Part of the PCCS Books ‘Our Encounters With...’ Series, this is a powerful testimony of the destructive, sometimes fatal, effects of stalking on its victims.
With a foreword by the bestselling author Peter James, author of the Roy Grace series, himself a victim of stalking, the book foregrounds the experiences of those who have been (and are still being) stalked. It offers a unique insight into the commonalities of experience and a platform where people who have, in many cases, been driven into silence and anonymity are able to write openly and angrily about their battles to stay sane and re-establish a life free from their persecutor.
The book is in three main sections. Following an introduction by series co-editor Alec Grant, setting the scene, the Professional and Third Sector Experiences section opens with a chapter on the social psychology of stalking, looking at the varieties of stalking, the characteristics of perpetrators, victims and relational and environmental contexts. Chapters 3 and 4 in this section are written by third sector experts-by-experience at the UK’s National Stalking Helpline and the Suzy Lamplugh Trust, who address what has been learnt from the helpline, the experience of working in the stalking sector, and the need to promote awareness of stalking.
The second section, The Police and the Courts, written by the third-sector advocacy service Veritas-Justice, explores how the Family Court, in effect, facilitates stalkers to continue to persecute ex- partners through child contact arrangements. The next two chapters comprise the transcript of the Sentencing Remarks made by the Hon Mr Justice Green at the trial of Michael Lane for the murder of Shana Grice in Sussex, and the judge’s statement about the Independent Police Complaints Commission. The section closes with a three-way conversation between Veritas-Justice and Sussex Police about how the police could respond more adequately to victims, and help raise awareness more widely of its impact.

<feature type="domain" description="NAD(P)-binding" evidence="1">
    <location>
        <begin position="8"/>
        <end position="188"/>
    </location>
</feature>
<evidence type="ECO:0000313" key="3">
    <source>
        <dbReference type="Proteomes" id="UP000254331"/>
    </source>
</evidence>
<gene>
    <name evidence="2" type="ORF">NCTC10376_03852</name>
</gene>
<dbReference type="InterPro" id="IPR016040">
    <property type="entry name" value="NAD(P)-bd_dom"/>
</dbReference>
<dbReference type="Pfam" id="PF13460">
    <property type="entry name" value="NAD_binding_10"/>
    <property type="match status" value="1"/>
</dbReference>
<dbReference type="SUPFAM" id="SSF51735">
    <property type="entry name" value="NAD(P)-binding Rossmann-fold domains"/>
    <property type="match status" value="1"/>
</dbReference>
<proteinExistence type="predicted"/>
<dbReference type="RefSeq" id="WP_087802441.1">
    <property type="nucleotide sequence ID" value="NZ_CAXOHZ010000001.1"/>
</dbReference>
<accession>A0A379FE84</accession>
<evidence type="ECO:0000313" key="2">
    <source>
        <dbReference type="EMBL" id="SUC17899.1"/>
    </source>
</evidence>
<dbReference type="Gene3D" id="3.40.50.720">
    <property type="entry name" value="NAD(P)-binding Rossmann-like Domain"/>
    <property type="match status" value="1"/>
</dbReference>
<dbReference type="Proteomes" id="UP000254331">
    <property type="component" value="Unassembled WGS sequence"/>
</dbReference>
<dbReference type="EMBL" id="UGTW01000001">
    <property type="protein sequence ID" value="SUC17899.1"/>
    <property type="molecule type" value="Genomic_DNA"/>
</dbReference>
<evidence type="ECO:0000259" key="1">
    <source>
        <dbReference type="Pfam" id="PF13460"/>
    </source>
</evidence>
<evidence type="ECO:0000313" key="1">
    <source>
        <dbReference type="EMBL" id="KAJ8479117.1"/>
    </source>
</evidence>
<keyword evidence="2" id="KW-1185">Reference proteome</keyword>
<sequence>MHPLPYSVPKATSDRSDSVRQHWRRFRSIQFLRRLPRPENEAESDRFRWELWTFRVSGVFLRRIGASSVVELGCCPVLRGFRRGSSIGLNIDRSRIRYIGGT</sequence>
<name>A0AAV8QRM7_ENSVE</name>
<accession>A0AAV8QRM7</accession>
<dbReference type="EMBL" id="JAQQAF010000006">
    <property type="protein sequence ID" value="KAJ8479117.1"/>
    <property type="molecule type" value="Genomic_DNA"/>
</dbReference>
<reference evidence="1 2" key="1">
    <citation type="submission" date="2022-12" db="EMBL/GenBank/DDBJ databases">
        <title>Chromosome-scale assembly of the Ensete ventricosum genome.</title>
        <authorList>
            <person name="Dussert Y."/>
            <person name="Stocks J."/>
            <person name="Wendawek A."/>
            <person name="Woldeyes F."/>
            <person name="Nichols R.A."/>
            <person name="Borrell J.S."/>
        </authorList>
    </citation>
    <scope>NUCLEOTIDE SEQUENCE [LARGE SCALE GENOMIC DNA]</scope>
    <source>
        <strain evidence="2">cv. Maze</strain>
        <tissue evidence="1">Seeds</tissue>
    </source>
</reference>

The third section comprises 15 first-person accounts of the experience of being stalked and its impact on the victims and those around them, including their children.
The book concludes with a summary of the main themes and conclusions, a reflection on some of the editorial conversations between the editors of the book, and a list of helpful resources and information.
‘This is a great book, and really inspiring. It makes an outstanding and wide-ranging contribution to our understanding of the trauma of being a victim of stalking. Its exposure of the gaps in the Criminal Justice System and in public attitudes to stalking should shock us all, and especially policymakers at every level. I found it to be both highly informative and personally motivating – progress has been made but so much more still needs to be done.
Sir Ian Johnston CBE, QPM, DL
Chair of Suzy Lamplugh Trust, and Chair of the National Consortium on Stalking